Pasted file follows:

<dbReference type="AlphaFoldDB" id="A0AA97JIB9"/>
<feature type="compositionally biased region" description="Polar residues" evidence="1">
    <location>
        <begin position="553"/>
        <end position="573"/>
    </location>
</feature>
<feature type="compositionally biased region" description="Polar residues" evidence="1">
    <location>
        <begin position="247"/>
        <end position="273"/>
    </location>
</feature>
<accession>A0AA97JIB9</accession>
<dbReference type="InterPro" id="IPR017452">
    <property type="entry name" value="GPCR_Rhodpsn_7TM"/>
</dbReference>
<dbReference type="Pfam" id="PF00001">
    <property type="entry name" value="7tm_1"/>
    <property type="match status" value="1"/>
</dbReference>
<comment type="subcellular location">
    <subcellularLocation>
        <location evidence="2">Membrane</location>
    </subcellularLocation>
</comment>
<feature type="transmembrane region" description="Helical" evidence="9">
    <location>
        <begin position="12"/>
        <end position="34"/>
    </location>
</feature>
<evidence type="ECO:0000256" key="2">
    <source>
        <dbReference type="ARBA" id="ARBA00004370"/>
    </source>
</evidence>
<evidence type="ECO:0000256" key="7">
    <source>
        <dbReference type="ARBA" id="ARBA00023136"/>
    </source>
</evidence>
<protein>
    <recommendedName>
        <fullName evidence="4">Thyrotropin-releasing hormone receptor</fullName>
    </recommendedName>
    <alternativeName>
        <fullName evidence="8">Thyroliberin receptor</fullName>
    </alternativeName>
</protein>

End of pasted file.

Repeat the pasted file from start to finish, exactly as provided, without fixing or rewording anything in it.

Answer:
<dbReference type="AlphaFoldDB" id="A0AA97JIB9"/>
<feature type="compositionally biased region" description="Polar residues" evidence="1">
    <location>
        <begin position="553"/>
        <end position="573"/>
    </location>
</feature>
<feature type="compositionally biased region" description="Polar residues" evidence="1">
    <location>
        <begin position="247"/>
        <end position="273"/>
    </location>
</feature>
<accession>A0AA97JIB9</accession>
<dbReference type="InterPro" id="IPR017452">
    <property type="entry name" value="GPCR_Rhodpsn_7TM"/>
</dbReference>
<dbReference type="Pfam" id="PF00001">
    <property type="entry name" value="7tm_1"/>
    <property type="match status" value="1"/>
</dbReference>
<comment type="subcellular location">
    <subcellularLocation>
        <location evidence="2">Membrane</location>
    </subcellularLocation>
</comment>
<feature type="transmembrane region" description="Helical" evidence="9">
    <location>
        <begin position="12"/>
        <end position="34"/>
    </location>
</feature>
<evidence type="ECO:0000256" key="2">
    <source>
        <dbReference type="ARBA" id="ARBA00004370"/>
    </source>
</evidence>
<evidence type="ECO:0000256" key="7">
    <source>
        <dbReference type="ARBA" id="ARBA00023136"/>
    </source>
</evidence>
<protein>
    <recommendedName>
        <fullName evidence="4">Thyrotropin-releasing hormone receptor</fullName>
    </recommendedName>
    <alternativeName>
        <fullName evidence="8">Thyroliberin receptor</fullName>
    </alternativeName>
</protein>